Pesachim 115

It’s supposed to be confusing.

Nowadays, many Jews who celebrate Passover put a seder plate on the table. This dish is primarily decorative, and it holds different food items that are important to the seder itself or symbolic of the themes of the holiday.

In the time of the Talmud, however, the communal seder plate hadn’t been invented yet, and so the rabbis on today’s daf debate whether or not each participant needs their own set of ritual foods, or whether the foods can be placed solely before the person leading the seder:

Rav Shimi bar Ashi said: There should be matzah before each person, maror before each person, and haroset before each person. But we only remove the table in front of the person who recites the story.

Rav Huna said: So too all of these things need only be before the person who recites the story.

And the law is according to Rav Huna.

Rav Huna’s ruling wins out. By Rashi’s time, the understanding is that these foods are set on a plate, and that what the Talmud refers to as “removing the table” is a more symbolic action, as Rashi explains: “We only need to lift the plate in front of the eldest of the group who is leading the seder and reading the story.” 

According to the Talmud’s explanation of this practice, however, the removal of the place setting may have originally been intended as a much more disruptive act than simply raising a plate.

Why do we remove the table? The school of Rabbi Yanai said: In order that the children will notice it and ask.

According to the school of Rabbi Yanai — whose theory fits with statements elsewhere in this chapter suggesting that the seder is primarily intended as a pedagogical tool — the leader’s place setting is removed precisely because it is a weird thing to do, and will therefore provoke the interest and curiosity of young seder attendees. In fact, doing weird things at the seder and getting children (or other seder participants) to ask about them is not only a goal of the seder, but is one of its required components: the Four Questions.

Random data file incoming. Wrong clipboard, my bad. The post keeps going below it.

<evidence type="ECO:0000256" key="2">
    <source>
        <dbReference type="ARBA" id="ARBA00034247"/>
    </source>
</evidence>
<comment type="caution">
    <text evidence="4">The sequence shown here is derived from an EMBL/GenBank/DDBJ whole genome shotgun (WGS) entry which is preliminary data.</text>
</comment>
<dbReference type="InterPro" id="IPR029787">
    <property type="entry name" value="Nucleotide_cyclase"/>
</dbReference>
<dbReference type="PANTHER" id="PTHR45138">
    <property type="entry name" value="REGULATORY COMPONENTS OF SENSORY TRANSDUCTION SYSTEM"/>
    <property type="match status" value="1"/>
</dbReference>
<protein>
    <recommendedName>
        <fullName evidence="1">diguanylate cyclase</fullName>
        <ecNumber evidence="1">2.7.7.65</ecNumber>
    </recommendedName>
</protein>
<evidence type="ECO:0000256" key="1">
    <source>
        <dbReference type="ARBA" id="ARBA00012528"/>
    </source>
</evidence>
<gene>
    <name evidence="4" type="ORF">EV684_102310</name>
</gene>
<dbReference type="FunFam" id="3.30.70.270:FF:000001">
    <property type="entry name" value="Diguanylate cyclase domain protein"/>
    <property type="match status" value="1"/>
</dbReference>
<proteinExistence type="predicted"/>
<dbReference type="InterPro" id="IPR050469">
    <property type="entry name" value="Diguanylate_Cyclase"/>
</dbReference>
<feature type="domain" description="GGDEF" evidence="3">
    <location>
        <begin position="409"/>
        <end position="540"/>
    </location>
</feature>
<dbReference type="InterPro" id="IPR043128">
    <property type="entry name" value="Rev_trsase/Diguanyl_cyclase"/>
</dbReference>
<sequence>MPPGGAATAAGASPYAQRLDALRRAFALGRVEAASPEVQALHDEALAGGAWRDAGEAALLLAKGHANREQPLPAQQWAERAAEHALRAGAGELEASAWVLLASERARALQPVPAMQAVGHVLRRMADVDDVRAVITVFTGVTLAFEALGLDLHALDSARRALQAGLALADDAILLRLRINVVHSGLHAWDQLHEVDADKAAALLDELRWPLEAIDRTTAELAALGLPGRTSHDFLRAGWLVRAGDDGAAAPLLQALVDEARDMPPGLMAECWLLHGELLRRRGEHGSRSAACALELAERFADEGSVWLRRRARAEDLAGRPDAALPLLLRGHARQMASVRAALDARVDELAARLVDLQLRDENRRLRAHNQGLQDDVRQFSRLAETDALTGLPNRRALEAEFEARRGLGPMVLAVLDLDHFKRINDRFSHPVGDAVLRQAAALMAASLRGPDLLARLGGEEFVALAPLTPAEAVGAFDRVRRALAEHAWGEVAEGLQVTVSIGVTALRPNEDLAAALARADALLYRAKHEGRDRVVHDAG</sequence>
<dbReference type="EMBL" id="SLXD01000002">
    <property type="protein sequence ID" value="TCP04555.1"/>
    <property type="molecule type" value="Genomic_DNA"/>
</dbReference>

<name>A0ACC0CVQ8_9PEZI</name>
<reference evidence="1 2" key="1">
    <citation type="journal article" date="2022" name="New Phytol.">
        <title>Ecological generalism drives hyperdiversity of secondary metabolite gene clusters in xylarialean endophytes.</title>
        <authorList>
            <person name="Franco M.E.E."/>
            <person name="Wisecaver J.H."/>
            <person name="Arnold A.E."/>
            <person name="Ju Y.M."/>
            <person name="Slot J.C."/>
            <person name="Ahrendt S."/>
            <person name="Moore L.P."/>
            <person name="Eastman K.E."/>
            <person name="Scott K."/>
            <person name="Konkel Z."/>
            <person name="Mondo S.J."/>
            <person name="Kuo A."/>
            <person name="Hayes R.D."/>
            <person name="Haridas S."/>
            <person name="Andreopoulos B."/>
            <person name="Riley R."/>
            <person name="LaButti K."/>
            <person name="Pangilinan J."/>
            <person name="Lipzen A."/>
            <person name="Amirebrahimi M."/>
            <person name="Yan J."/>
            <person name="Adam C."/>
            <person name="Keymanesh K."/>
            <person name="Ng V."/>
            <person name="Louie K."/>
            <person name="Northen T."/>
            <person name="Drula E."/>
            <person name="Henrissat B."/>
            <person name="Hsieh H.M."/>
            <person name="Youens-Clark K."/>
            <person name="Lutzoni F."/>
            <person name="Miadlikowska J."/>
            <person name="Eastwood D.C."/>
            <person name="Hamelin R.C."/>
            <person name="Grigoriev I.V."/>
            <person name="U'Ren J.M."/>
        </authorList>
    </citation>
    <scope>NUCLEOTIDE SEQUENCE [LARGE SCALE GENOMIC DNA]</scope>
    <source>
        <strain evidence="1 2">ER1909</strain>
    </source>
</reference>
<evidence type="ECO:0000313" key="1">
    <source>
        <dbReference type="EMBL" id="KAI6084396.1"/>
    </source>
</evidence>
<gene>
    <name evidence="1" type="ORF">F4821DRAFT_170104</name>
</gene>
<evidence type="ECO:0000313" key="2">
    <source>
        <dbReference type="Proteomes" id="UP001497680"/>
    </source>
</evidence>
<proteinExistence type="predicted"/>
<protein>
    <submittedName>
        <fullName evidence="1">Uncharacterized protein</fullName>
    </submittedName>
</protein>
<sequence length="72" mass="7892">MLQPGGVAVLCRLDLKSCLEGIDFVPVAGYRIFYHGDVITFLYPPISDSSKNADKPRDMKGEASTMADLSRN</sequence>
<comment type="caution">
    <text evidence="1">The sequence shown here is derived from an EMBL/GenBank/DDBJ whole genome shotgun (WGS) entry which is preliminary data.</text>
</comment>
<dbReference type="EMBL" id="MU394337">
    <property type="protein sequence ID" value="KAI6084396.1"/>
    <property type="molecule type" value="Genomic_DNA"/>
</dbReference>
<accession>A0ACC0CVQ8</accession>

Abbaye was sitting before Rabbah. Abbaye saw that Rabbah was lifting the table in front of him. 

Abbaye said to him: We have not yet eaten, and you are removing the table from before us?!

Rabbah said to him: You have acquitted us of our obligation to say Mah Nishtana (the Four Questions).

He began the recitation and said: We were slaves in Egypt …

According to this story, a young Abbaye is at seder with his teacher, Rabbah. Rabbah removes the table, at which Abbaye expresses confusion. Rabbah responds by saying, essentially, “Good job getting confused — that takes care of the point of the Four Questions! Let’s skip straight to the story.” He also implicitly answers Abbaye’s question: the point of lifting the table was, essentially, so that Abbaye to ask what the point was.

From this anecdote, we see that the Four Questions — which we’ll learn more about on tomorrow’s daf — are really just the minimum, standardized version of what much of the seder is ultimately meant to achieve: establishing a conversational dynamic in which children and adults alike are encouraged to learn by asking questions.

Read all of Pesachim 115 on Sefaria.

This piece originally appeared in a My Jewish Learning Daf Yomi email newsletter sent on March 16th, 2021. If you are interested in receiving the newsletter, sign up here.

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